Recommendations for Maintaining Postharvest Quality
Produce Facts in English > Bean, Snap
Marita Cantwell and Trevor Suslow
Department of Plant Sciences, University of California, Davis
MATURITY & QUALITY
Snap beans (yellow, green and purple types) are harvested when they are rapidly growing and developing. Harvest occurs about 8-10 days after flowering for typical mature snap beans. Beans should be harvested when the fruit is bright green, the pod is fleshy and seeds are small and green. After that period, seed development reduces quality and the pod becomes pithy and tough and looses green color.
Beans should be well formed and straight, bright in color with a fresh appearance, and tender but firm. They should snap easily when bent. Leaves, stems, broken beans, blossom remains, insect damage should not be present. Decreased quality during postharvest handling is most often associated with water loss, chilling injury, and decay.
TEMPERATURE & CONTROLLED ATMOSPHERE (CA)
Optimum Temperature and Relative Humidity (RH)
5-7.5°C (41-45°F) and 95-100% (RH)
Very good quality can be maintained for a few days at temperatures below 5°C but chilling injury will be induced (see physiological disorders). Some chilling may occur even at the recommended storage temperature of 5°C after 7-8 days. At 5-7.5°C (41-45°F) a shelf-life of 8-12 days is expected.
Water loss is a common postharvest problem with green beans. About 5% weight loss is needed before shrivel and limpness are observed. After 10-12% weight loss, the beans are no longer marketable. The weight loss of mature green beans can be estimated from the equation: % weight loss per day = 0.754 x vapor pressure deficit. The VPD can be obtained from a psychrometric chart when temperature and relative humidity are measured. The rate of water loss of immature beans is higher than for mature beans.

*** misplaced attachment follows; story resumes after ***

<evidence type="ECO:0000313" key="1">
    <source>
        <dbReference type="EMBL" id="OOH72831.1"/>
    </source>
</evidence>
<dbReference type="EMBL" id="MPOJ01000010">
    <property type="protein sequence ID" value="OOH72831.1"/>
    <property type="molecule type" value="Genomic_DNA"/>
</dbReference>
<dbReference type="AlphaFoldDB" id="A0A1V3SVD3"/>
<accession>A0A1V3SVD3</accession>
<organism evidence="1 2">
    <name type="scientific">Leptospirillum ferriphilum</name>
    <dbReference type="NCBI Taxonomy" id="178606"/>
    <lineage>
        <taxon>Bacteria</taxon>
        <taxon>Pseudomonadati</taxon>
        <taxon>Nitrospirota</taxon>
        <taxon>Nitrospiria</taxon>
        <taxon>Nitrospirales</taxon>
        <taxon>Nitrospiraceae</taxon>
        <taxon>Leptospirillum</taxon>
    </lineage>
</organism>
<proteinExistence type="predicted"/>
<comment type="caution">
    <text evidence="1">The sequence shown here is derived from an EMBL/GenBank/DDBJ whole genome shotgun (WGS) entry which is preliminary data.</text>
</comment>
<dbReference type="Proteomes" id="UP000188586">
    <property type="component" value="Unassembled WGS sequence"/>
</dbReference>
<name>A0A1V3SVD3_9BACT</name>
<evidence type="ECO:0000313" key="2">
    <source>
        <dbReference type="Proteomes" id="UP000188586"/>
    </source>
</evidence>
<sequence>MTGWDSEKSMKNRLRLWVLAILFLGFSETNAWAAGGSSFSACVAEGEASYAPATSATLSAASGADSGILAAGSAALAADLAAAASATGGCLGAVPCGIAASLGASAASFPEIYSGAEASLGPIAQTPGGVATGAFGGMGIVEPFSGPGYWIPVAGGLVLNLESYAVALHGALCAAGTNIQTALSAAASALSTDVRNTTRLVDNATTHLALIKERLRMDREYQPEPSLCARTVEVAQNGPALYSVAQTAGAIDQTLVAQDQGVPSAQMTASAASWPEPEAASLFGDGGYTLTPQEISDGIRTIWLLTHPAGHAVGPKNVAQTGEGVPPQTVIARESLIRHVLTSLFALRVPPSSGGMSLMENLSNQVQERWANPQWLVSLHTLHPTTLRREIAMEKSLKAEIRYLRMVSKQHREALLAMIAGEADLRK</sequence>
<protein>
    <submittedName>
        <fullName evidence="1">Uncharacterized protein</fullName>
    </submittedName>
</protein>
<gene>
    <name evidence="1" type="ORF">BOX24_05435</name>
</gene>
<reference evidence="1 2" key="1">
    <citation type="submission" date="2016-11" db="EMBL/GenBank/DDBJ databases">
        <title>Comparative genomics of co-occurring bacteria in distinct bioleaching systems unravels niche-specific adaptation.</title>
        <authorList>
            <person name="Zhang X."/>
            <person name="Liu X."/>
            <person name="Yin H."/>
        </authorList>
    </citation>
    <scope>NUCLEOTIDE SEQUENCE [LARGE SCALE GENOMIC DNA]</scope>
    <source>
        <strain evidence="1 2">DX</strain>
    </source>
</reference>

Rates of Respiration
|oC (oF)||Snap Beans||Long Beans|
To calculate heat production, multiply ml CO2/kg· hr by 440 to get BTU/ton× day or by 122 to get kcal/metric ton× day
Rates of Ethylene Production
<0.05 µL/kg·hr at 5°C (41°F)
Responses to Ethylene
Exposure to ethylene at usual storage temperatures causes loss of green pigment and increased browning. Concentrations above 0.1 ppm reduce green bean shelf-life by 30-50% at 5°C .
Responses to Controlled Atmospheres (CA)
At recommended storage temperature, O2 concentrations of 2-5% reduce respiration rates. Snap beans tolerate and are benefited by CO2 concentrations between 3-10%. The main benefit is retention of color and reduced discoloration on damaged beans. Higher CO2 (20-30%) concentrations can be used for short periods, but can cause off-flavors.
Chilling injury. The typical symptom of chilling injury in beans stored <5°C (<41°F) for longer than 5-6 days is a general opaque discoloration of the entire bean. A less common symptom is pitting on the surface. The most common symptom of chilling injury is the appearance of discrete rusty brown spots which occur in the temperature range of 5-7.5°C (41-45°F). These lesions are very susceptible to attack by common fungal pathogens. Beans can be held about 2 days at 1°C (34°F), 4 days at 2.5°C (36°F), or 8-10 days at 5°C (41°F) before chilling symptoms appear. No discoloration occurs on beans stored at 10°C (50°F). Different varieties differ significantly in their susceptibility to chilling injury.
Freezing injury. Appears as water-soaked areas which subsequently deteriorate and decay. Freezing injury occurs at temperatures of -0.7°C (30.7°F) or below.
Decay due to various pathogens occurs after beans have been chill damage. Surface decay may also occur on stems and beans if free moisture is present during storage at >7.5 (>45°F). Common postharvest decay organisms on green beans are the fungi Pythium, Rhizopus, and Sclerotinia, all of which may occur as "nests" of decay or on broken or damaged beans.
Rough handling at harvest or damage from shipping containers can result in translucent areas that are suseptiblel to decay.
Haricot Verts. Extra careful handling is required for tender immature green beans or haricot verts to avoid physical damage and dehydration.
Long beans have similar postharvest requirements as green beans and similar responses to chilling temperatures. Long beans may yellow more and have more seed development during postharvest handling than snap beans.
Source: Perishables Handling #94, May 1998